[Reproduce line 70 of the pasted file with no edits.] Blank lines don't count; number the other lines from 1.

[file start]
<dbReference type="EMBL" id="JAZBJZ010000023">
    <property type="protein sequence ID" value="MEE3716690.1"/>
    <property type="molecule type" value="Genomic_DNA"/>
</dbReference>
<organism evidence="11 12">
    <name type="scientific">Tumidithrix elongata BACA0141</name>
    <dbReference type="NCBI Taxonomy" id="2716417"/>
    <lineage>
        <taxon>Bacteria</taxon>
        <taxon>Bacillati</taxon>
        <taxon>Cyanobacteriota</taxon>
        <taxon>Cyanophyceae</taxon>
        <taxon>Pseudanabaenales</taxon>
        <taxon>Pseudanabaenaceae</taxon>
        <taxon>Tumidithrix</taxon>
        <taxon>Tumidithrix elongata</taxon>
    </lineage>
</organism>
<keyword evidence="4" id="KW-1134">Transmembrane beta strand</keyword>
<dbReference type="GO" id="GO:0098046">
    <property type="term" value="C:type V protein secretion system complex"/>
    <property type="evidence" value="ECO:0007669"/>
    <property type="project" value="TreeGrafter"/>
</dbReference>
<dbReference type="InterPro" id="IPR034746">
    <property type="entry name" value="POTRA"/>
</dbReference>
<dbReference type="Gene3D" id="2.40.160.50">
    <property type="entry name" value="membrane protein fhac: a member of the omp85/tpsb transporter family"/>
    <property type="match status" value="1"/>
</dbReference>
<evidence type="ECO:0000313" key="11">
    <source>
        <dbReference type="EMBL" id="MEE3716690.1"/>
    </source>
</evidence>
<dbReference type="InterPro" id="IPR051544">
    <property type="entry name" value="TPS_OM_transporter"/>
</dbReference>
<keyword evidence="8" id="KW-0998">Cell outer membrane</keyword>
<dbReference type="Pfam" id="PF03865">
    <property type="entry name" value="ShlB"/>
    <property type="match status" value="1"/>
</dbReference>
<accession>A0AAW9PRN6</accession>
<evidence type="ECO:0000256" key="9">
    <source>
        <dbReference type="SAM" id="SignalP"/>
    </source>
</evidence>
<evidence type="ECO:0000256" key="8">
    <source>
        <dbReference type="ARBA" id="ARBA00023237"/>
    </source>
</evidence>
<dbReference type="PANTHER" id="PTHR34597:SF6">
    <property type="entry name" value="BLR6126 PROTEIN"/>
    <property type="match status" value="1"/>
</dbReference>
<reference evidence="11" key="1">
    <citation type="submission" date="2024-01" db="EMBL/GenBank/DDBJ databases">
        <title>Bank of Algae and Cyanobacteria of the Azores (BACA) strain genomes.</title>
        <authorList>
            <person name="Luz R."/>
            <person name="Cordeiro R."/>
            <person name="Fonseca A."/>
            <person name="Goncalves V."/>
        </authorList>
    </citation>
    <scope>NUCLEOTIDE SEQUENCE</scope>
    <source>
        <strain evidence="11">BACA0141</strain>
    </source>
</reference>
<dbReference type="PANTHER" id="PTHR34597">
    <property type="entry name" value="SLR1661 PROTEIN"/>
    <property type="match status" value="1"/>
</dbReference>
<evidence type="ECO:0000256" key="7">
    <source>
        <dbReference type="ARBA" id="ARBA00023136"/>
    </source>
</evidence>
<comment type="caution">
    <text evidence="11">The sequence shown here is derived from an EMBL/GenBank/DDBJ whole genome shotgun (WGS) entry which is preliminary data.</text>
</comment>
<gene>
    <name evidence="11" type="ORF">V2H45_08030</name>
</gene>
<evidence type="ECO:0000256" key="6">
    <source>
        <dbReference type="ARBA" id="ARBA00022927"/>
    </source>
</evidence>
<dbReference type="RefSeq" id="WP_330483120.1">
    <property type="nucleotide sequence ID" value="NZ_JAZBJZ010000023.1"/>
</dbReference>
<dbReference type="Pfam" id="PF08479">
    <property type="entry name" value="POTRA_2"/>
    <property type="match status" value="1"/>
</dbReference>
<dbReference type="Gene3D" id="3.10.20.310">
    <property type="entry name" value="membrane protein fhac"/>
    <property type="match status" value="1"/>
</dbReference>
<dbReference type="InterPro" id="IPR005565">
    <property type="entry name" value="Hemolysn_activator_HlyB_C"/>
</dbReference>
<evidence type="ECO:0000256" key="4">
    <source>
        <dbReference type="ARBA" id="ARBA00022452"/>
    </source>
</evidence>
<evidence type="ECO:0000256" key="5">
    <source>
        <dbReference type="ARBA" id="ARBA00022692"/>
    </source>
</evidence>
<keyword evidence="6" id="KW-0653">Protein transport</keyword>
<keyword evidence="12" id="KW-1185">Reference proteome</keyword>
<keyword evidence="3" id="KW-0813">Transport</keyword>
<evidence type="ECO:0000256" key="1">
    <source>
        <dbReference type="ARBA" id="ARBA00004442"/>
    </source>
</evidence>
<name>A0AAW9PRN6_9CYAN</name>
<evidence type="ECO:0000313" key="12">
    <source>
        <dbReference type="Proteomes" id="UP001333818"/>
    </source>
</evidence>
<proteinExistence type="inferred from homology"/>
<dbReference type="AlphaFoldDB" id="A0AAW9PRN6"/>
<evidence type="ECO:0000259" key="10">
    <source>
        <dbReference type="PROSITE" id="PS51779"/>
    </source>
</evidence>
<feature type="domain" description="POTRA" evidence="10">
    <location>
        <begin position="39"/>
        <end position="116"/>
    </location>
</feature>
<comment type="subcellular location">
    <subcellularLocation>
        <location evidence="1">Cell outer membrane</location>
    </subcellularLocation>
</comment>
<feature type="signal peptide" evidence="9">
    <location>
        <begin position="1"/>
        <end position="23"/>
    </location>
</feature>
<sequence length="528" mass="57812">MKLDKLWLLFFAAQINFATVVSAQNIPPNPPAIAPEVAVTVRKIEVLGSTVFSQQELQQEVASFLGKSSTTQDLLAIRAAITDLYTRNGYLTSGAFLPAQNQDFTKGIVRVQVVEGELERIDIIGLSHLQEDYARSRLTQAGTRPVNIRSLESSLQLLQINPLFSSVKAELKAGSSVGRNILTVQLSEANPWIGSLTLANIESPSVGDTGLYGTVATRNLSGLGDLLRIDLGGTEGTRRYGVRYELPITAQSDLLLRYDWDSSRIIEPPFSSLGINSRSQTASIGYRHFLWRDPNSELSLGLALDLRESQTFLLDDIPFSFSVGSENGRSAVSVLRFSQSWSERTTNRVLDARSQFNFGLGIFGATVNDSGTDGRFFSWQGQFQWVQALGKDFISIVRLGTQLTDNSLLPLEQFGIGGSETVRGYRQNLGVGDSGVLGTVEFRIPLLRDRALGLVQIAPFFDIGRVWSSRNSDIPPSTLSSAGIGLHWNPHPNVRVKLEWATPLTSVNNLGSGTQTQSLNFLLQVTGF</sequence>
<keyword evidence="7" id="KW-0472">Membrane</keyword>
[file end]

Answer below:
    <scope>NUCLEOTIDE SEQUENCE</scope>